Sunday, March 18, 2018
Letters To The Editor

Military contractors work to defend their own profits

Defense contractors find tax havens | May 8

Working in defense of their own profits
When are we as a nation going to figure it out? We buy into all this "patriotic" noise about wars to keep the enemy from our shores, but what's really going on is a huge dump of public wealth into the capacious jaws of our defense contractors. That wealth is the tax drain on our individual, at-home economies, plus enormous debts that our grandchildren will still be paying down.

The May 8 story tells of contractors setting up corporate shells offshore to dodge taxes. We've also read about major outfits like KBR (and their supposed overseers in uniform) getting billions of dollars while killing our own troops with shoddy electrical work. Not in the news recently are the pallet-loads of billions of dollars in $100 bills that have simply vanished in Iraq, or the Defense Department's priorities that put the F-22 billion-dollar jet and the V-22 Osprey ahead of fielding effective body armor, or armored vehicles that have a chance of protecting GIs against IEDs (improvised explosive devices) and EFPs (explosively formed projectiles). These are only the tips of a frozen-hearted iceberg.

"Support our troops"? What a sad joke on all of us, but especially those who, out of love of country, sign up to put themselves in harm's way on what every day makes clearer is a fool's errand.

Jon McPhee, St. Petersburg
Guantanamo prisoners uncover our shame
May 7, Nicholas Kristof column

We are faced with

a formidable enemy

Nicholas Kristof made Al-Jazeera's day with his observation that "in reality, it would take an exceptional enemy to damage America's image and interest as much as President Bush and Cheney already have with Guantanamo." He is spot on about the extraordinary nature of that enemy.

The exceptional enemy, undefined nearly seven years after 9/11, is "in reality" Sunni neo- Wahabi, combat Salafists who have been working 80 years to destroy Western values. Equally dedicated, but more lethal, petro-funded Shiite Khumenists joined the fray in 1979. Their ideology would obliterate the 52 Muslim governments on the planet in favor of a Caliphate (Sunni) or an Imamate (Shiite).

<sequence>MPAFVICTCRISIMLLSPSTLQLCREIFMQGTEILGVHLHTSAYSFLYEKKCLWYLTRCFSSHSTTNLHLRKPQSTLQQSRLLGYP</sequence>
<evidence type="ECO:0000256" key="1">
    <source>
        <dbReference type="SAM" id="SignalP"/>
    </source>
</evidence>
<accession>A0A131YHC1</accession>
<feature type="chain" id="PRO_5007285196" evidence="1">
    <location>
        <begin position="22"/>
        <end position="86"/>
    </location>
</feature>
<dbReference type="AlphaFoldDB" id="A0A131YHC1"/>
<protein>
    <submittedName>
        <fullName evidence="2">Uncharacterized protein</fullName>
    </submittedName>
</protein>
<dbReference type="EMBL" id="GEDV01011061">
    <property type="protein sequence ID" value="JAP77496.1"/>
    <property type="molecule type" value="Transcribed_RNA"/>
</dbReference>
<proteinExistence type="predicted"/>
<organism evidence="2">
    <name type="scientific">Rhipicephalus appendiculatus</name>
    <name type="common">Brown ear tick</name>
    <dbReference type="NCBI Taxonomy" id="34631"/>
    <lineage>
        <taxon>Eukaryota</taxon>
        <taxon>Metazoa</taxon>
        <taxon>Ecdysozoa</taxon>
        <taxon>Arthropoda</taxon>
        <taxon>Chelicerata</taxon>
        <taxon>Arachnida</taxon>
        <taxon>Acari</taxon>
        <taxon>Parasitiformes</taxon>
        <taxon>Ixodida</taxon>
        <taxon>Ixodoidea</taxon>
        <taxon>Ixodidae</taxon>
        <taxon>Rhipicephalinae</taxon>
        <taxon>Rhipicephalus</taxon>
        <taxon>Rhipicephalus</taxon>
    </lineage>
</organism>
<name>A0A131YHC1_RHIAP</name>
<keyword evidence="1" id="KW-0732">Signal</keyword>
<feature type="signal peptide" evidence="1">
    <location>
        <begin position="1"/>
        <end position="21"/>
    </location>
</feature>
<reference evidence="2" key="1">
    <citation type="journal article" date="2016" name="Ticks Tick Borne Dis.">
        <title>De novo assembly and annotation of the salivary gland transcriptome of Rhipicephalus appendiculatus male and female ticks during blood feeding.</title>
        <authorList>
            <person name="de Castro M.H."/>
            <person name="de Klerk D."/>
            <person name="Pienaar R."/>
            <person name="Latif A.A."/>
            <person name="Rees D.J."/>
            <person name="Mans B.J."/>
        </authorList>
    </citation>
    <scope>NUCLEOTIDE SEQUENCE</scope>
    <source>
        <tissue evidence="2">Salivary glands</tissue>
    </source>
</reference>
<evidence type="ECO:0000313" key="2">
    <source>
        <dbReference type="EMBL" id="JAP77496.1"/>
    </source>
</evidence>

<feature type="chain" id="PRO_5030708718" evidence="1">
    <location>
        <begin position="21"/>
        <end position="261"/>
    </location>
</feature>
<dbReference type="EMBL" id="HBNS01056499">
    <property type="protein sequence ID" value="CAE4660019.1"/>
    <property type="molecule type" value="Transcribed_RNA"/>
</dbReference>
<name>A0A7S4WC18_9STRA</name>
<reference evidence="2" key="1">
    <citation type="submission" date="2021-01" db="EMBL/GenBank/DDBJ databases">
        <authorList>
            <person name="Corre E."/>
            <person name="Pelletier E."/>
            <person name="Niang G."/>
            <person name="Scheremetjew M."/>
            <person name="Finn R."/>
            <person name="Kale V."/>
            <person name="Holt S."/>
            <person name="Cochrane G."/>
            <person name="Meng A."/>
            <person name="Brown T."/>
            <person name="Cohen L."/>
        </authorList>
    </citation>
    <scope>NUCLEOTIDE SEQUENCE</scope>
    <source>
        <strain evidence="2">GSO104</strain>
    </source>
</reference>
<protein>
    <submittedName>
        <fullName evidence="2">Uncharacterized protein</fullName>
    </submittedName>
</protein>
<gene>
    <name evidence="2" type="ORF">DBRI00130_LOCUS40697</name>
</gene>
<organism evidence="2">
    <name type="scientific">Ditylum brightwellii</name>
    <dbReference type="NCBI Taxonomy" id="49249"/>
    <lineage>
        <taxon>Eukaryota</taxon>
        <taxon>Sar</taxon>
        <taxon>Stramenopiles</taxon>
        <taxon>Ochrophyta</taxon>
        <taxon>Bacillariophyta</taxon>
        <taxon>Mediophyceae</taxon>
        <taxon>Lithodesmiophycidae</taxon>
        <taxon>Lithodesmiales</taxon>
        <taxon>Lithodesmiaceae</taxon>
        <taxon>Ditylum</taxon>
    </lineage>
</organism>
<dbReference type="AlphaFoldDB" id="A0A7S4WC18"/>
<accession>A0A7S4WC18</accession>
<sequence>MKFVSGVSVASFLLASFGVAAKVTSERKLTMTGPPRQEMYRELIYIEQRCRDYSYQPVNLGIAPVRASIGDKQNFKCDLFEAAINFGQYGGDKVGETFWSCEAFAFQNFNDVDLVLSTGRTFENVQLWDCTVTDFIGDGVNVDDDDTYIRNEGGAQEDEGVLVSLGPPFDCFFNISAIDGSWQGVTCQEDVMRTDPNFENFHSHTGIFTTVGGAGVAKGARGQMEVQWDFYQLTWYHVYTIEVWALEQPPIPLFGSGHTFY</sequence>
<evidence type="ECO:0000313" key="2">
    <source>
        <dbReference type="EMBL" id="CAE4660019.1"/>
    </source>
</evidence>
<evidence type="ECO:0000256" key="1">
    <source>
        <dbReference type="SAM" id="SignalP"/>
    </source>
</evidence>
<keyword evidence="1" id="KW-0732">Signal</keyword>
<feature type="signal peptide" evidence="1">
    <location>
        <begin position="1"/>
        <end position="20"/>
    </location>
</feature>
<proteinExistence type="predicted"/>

This is a first step. Neither Islamist utopia would favor democracy, pluralism and gender rights — not to mention national borders and the rule of secular law. Meantime, the New York Times focuses on personalities, not the ideology behind the global chaos.

Until Congress declares war against a defined enemy ideology (theology-inspired, but totalitarian, global jihadism — not terrorism, not terrorists), until that ideology is outlawed by the West and moderate, humanist Muslim regimes, and until a public education process begins to reverse the bad guys' eight-decade head start, our homeland security remains at the mercy of the propaganda machines of both branches of the jihadist tree.

Gary Harrington, St. Petersburg

Guantanamo prisoners uncover our shame
May 7, Nicholas Kristof column

Disdain for rights on display

For many decades, Americans have been warned about the hazards of being put into any of several Latin American jails. You could languish in there for a year before you were even charged with a crime. For us, living in a civilized democracy, such a possibility was beyond our comprehension. No modern government would be so inhuman. Americans are so blissfully naive that our government keeps allowing us to continue to believe that it is always the others who do not adhere to the basic rules of civil conduct.

The prisoners in Guantanamo have not been charged, much less convicted of any crimes. Yet, many have been prisoners longer than we kept many prisoners of war from the world wars. Why? We deny them the same rights that we, as Americans, flaunt to the world that we possess.

For every person jailed in Guantanamo, there must be dozens of others who know of their plight — family and friends — and who spread the word of the illegal, unlawful and inhuman treatment given to the prisoners. Others do not need to advertise our "denial of human rights." We are able to do a fine job of it.

Perhaps some are guilty of crimes, perhaps some deserve all the ghastly treatment they are receiving, and perhaps some even deserve to die. All deserve immediate release from the treatment that we, as God-fearing, law-abiding, democratic, freedom-loving people, have extended to them.

Whatever "rights" that we have to control Guantanamo have been erased by our actions there. Give it back to Cuba. We do not deserve to control it any longer.

David S. Swan Jr., Clearwater

Guantanamo prisoners uncover our shame
May 7, Nicholas Kristof column

A country gone awry

I am aghast at my country. I abhor what it does in Guantanamo Bay, in our prisons, in Iraq and Afghanistan.

Human rights? Where are they at Guantanamo Bay? Human value? Where is it for bystanders and civilians in war-torn countries? Where is our compassion for humanity?